The US retail industry is in a downward spiral as consumers remain wary of economic fallout. Even with these challenging circumstances, Dollar General (NYSE: DG ) hasn't disappointed investors as it continues to grow. Let's see where the company is heading and how it stacks up with its competitors Dollar Tree (NASDAQ: DLTR ) and Family Dollar (NYSE: FDO ) .
The company's net sales in the third quarter increased 10.5% to $4.38 billion from $3.96 billion in the year-ago quarter. Net income increased by 14% to $237 million or $0.74 per share. Same-store sales also grew by 4.4%.
Consumable sales remained on the higher side with 12% growth in the quarter. However, non-consumable sales, especially tobacco sales, struggled. Seasonal and home product sales grew by 7.3%, whereas the sales growth for apparel was only 2.4%
The company's net profit margin increased by 18 basis points to 5.42%, which was attributed to lower operating costs thanks to a decrease in labor costs.
What's cooking at Dollar General?
Dollar General has been increasing its store count over the past few quarters. From the start of fiscal 2013 until the third quarter, the company closed 22 stores and remodeled 53 others. It also opened 650 stores during the same time period. In this tough retail environment, the retailer has made the bold move of expanding to capture more market share; this move seems to be paying off as the company had solid comps growth in the latest quarter. To keep up the momentum, Dollar General plans to open about 700 new stores in fiscal 2014 and remodel or relocate approximately 525 stores; this will result in its store-selling square footage expanding by 6%-7% within 2014. In addition, a new distribution center in Pennsylvania is expected to become operational during the first quarter of fiscal 2014.
The company has said that it is going to sell and subsequently lease back approximately 233 of the 11,000 stores it currently owns, and it has already signed an agreement to do this. The deal will result in proceeds of $200 million to the company and it is expected to close very soon. The proceeds will be used to return value to shareholders via share repurchases. From the start of fiscal 2013 until the end of the third quarter, Dollar General bought back 7.8 million shares worth $420 million. Moreover, the company's board of directors recently authorized an additional $1 billion of share repurchases.
Dollar General has raised its earnings guidance from $3.15-$3.22 to $3.18-$3.22 as it expects a strong performance during the fourth quarter. For the full year, the company anticipates that its sales will rise by 10% to 11%, coupled with comparable-sales growth of 4% to 5%.
In the table above, we can see that Dollar General has provided a high year-over-year return of 24%. The low price to earnings ratio of the company suggests that it's a good bargain at this moment. Moreover, a low price-to-earnings growth, or PEG, ratio of 1.16 strengthens my belief that Dollar General is a value stock.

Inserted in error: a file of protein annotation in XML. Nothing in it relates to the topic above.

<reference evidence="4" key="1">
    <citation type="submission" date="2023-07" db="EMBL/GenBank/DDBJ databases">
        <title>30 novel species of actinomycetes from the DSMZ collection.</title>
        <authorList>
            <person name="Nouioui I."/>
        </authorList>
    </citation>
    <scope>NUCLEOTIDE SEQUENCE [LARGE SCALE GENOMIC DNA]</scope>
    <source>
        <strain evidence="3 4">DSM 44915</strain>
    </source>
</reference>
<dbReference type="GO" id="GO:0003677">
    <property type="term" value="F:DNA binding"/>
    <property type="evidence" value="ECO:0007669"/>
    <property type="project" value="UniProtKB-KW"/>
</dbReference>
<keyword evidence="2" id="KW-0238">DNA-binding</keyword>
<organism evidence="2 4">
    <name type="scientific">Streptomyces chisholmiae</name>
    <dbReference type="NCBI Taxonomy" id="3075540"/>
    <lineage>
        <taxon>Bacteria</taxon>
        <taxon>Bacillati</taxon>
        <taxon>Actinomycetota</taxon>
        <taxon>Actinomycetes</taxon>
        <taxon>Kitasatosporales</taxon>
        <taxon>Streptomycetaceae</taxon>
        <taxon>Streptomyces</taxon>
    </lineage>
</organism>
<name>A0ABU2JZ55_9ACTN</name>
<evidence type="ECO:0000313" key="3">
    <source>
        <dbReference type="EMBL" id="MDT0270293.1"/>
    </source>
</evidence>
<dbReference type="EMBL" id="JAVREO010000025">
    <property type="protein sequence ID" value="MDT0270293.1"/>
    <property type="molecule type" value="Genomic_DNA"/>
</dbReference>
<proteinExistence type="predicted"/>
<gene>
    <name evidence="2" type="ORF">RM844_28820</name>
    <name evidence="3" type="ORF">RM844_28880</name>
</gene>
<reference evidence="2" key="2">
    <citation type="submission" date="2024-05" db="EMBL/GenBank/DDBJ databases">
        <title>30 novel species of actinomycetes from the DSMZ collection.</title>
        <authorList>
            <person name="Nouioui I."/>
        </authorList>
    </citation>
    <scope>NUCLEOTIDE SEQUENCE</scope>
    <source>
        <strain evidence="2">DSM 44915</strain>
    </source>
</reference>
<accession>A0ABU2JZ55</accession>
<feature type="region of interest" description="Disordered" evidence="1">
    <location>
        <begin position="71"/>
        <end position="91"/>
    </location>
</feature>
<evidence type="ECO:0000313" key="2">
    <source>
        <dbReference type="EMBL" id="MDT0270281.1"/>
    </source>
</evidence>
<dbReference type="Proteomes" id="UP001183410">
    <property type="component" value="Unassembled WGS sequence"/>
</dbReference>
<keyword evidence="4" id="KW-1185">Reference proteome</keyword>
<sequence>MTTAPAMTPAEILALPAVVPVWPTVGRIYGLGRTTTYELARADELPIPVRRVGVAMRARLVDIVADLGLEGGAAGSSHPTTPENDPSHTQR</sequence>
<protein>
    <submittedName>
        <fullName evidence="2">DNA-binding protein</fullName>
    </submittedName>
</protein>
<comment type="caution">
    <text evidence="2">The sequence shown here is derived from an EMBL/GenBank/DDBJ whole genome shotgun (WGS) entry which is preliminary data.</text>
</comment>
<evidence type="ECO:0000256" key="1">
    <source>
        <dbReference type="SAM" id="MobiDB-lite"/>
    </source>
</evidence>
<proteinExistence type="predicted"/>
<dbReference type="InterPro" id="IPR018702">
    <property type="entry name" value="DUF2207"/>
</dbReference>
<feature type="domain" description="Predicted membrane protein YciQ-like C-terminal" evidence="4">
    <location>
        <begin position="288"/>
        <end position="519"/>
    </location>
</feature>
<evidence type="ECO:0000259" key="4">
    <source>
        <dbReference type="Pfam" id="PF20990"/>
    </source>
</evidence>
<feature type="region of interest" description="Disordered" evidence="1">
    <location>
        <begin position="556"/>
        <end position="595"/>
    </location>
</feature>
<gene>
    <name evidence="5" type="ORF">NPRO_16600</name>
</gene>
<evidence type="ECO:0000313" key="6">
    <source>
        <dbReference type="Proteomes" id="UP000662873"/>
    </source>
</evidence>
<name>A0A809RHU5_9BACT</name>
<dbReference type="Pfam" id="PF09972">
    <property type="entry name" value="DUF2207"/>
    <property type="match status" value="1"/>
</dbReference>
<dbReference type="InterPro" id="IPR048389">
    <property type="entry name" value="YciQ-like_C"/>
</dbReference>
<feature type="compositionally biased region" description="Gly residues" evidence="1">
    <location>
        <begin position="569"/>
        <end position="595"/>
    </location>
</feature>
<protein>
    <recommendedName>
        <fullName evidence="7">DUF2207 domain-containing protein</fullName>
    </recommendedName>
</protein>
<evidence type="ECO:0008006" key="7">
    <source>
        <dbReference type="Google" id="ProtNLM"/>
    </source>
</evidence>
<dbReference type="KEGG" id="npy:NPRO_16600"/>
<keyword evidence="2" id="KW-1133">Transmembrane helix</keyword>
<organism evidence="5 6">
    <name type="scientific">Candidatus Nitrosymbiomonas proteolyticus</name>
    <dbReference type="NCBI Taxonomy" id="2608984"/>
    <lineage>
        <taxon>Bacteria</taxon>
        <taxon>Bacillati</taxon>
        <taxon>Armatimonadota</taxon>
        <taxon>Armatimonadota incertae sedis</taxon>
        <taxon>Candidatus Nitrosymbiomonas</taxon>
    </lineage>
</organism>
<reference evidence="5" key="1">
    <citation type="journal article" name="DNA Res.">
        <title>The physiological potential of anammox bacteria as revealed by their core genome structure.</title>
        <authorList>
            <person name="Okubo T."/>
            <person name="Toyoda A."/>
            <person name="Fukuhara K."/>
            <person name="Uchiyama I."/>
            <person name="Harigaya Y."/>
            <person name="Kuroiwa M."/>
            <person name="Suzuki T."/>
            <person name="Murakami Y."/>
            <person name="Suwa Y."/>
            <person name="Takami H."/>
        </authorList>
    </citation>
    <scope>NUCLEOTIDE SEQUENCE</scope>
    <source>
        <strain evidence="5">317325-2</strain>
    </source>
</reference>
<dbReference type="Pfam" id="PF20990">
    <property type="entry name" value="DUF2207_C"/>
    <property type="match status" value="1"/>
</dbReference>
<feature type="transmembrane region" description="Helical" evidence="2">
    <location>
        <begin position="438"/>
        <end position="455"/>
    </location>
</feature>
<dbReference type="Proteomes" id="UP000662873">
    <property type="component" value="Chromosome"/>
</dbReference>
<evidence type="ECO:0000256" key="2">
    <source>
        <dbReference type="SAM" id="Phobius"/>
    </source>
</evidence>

In the first quarter of fiscal 2014, Family Dollar Stores fell short of its earnings expectations as it reported earnings per share of $0.68. Sales growth was 3.2%, which was much slower than growth in the previous quarters. Comparable sales also grew by just 2% amid tough economic conditions. Keeping the economy in mind, Family Dollar has given conservative guidance for its full-year earnings. Now it expects to earn $3.25-$3.55, which is far less than its prior earnings guidance of $3.80-$4.15.
Dollar Tree had a mixed third quarter. The company's earnings per share fell to $0.58 from $0.68 in the previous year's quarter. Sales grew by 9.5%, while comps increased by 3.1% as both missed expectations by slight margins. The company lowered its guidance for the fourth quarter as it expects its comparable sales during the holiday season to be in the low single-digits. Now it expects fourth-quarter earnings in the range of $1.01-$1.07, whereas analysts' expectations stand at $1.10.
The US retail industry is still struggling as it continues to battle tough economic conditions. Under these trying circumstances, Dollar General's performance isn't less-than-satisfactory. The company's third-quarter performance speaks for itself as earnings, sales, and comps grew at healthy paces.
Dollar General's strong outlook for fiscal 2014 and its plan to keep expanding its business prove that the company is on the right track. Financially, the company is sound and it looks to be undervalued with significant upside potential. Taking all this into account, I believe Dollar General presents a good investment opportunity at this point in time.
But what about the elephant in the retail room: Wal-Mart?
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